Whether this be on the grounds of sexual orientation, gender, race, religion and ability. We work towards this through our annual celebration of equality and diversity at Pride Cymru (historically known as Cardiff-Wales LGBT Mardi Gras).
Cardiff-Wales LGBT Mardi Gras, trading as Pride Cymru is wholly operated and organised by a group of individuals that makes up the Board of Trustees, governed by Chair Lu Thomas, the Event Management Committee and a large number of other volunteers from organisations supporting our annual major events.
We also seek to work within all areas of the LGBT+ community in Wales and by co-production, engagement and partnering with other organisations we have a programme of projects aimed at supporting specifically the LGBT+ community, but also aimed at developing links with the wider community. Our intention is to increase understanding and respect for all which will lead to a reduction in hate crime.
International rugby referee, Nigel Owens has been a Patron for Pride Cymru for a number of years. Nigel has campaigned to stamp out sexual discrimination in sport since coming out as gay in 2007.
Pride Cymru really unites all types of communities together. No matter who you are. It’s a brilliant day out for all and I’m extremely proud to be part of it by showing my continuing support.
Welsh singer and actor, Ian ‘H’ Watkins was born and raised in the Rhondda Valley, South Wales. In a personal account filmed for BBC Wales’ Week In Week Out, Ian described growing up gay in the Rhondda ‘a nightmare’, and came out while entering Celebrity Big Brother in 2007.
This event is very close to heart and I am thrilled to be asked to be a patron. Pride Cymru does amazing work tackling homophobia and hate crime.
Lu Corfield is a Welsh TV and Film Actress best known for playing Freya Wilson in the BBC1 Soap Opera ‘Doctors.’ In an interview with Digital Spy in 2012, Lu announced that she was bisexual and proud of her sexuality. She works proactively with young people in workshops designed to stamp out abuse and encourage acceptance.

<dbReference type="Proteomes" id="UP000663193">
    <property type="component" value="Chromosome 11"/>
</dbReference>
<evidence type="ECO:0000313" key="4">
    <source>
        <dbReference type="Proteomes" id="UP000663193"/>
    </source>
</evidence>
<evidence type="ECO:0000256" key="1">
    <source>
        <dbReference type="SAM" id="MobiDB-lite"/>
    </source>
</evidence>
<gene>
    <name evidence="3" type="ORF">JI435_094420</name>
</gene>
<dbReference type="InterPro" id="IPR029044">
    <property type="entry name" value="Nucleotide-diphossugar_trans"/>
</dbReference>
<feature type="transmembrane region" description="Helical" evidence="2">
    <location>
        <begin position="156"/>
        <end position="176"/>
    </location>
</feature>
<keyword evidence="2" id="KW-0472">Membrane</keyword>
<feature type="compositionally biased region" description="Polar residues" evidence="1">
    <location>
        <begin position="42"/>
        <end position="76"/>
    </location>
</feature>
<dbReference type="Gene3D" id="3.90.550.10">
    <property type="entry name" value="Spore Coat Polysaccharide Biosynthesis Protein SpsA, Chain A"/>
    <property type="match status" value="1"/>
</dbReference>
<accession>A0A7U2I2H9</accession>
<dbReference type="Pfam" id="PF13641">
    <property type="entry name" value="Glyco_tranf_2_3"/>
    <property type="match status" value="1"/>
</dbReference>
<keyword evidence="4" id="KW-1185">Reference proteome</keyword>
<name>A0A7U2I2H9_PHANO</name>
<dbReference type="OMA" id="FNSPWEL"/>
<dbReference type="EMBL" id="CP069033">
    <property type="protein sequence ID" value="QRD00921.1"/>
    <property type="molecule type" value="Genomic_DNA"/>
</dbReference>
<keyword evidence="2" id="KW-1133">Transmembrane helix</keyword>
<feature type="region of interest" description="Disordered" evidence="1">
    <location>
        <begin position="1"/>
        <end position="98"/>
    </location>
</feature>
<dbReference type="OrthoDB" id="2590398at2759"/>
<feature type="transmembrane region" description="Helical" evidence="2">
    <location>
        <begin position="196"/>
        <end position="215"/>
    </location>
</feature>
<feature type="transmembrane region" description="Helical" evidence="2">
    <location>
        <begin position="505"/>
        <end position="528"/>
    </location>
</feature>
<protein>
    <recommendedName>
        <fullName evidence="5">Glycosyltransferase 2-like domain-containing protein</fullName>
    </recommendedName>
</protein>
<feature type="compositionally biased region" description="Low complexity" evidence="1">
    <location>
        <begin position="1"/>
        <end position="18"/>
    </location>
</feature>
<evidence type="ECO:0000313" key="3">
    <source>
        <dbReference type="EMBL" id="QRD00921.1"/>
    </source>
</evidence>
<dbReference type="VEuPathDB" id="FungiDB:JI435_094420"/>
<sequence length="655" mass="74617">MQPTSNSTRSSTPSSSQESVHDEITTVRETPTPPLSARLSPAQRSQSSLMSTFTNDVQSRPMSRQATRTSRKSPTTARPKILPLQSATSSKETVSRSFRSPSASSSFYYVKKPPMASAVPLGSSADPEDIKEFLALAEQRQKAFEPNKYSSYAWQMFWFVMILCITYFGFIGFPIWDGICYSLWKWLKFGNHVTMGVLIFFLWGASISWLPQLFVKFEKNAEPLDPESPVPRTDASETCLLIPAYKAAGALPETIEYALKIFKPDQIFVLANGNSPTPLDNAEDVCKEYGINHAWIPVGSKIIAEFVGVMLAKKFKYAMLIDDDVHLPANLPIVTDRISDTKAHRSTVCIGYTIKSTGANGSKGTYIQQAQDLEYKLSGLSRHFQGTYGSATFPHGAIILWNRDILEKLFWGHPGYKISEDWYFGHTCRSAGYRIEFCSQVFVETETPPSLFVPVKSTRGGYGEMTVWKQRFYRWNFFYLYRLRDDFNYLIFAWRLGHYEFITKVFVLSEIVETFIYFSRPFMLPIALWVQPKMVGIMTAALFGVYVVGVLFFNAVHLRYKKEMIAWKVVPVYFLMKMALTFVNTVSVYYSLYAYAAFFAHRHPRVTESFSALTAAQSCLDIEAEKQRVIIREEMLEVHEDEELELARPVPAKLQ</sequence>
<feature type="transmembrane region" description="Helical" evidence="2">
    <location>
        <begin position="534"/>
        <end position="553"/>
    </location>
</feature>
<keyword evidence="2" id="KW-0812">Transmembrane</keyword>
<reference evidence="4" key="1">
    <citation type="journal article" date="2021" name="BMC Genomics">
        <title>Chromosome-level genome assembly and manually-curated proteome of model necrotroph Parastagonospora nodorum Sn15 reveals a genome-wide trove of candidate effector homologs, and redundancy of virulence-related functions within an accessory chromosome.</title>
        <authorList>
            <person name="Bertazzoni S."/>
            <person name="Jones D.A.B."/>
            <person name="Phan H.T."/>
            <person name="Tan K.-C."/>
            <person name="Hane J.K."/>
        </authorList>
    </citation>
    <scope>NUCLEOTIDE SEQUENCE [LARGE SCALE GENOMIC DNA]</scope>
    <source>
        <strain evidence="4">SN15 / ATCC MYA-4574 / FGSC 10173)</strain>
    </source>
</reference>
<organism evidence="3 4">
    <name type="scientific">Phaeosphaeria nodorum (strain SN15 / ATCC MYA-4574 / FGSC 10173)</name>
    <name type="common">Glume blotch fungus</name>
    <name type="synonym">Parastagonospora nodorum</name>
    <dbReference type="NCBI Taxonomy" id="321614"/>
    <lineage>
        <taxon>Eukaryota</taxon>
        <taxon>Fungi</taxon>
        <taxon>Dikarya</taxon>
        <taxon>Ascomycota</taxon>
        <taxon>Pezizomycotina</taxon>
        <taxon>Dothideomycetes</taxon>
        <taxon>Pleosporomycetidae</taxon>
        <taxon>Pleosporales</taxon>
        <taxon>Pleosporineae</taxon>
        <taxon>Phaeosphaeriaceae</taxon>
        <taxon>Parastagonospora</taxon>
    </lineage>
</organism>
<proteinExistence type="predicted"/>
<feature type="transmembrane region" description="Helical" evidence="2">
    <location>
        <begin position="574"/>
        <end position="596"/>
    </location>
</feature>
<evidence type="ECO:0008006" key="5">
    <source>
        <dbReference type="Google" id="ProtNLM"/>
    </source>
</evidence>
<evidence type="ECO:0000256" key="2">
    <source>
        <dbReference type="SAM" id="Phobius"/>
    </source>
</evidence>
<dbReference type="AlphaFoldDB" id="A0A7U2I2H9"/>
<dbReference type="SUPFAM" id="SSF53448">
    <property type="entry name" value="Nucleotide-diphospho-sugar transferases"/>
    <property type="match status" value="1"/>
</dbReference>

Having grown up in Wales and as a keen advocate for LGBT rights, this is an event that literally hits close to home. I am incredibly proud to support an organisation that strives tirelessly to secure a future where there is genuine equality for all.
The first ever Cardiff Mardi Gras event took place on September 4th 1999, with over 5,000 people who had gathered by the end of Saturday night to Bute Park for the
city festival. The event coincided with a conference on hate crime, which urged the LGBT community to report crime to the police. Since then, combatting hate crime has become a staple purpose for Pride Cymru’s existence.
Over the years, the event has gained a huge amount of support and recognition from the community, partners, attendees near and from afar, and by all of those those who take part. The number of visitors to the event annually has grown significantly peaking at around 20,000. While it’s become one of the biggest pride events in the UK over the years, it’s taken creative initiatives to tackle wider issues in the LGBT community.
In 2003, Amnesty International used the event to draw attention to the many countries around the world that forbids same sex relationships.
In 2006, Cardiff Mardi Gras hosted the world’s first gay motor show, called ‘TopGayer’ which revealed a secret shopper survey on the treatment of LGBT customers by over 150 UK car dealers.
Cardiff Mardi Gras grew even bigger in 2012, when it held its first parade through Cardiff city centre, expanding the carnival entertainment from Coopers Field onto the high street.
The festival that used to cost £50,000 back in 2002 has tripled over the years costing near £200,000 to organise. To cut venue hire costs and make the event possible in 2013, under a community initiative the event had to take place in the Millennium Stadium. A considerable amount of funds needs to be raised throughout the year.
Pride Cymru became the first Pride event in the UK to be accredited with a Silver Award by ‘Attitude is Everything’ as a result of the work we carried out in 2015 in terms of improving accessibility for deaf and disabled attendee’s.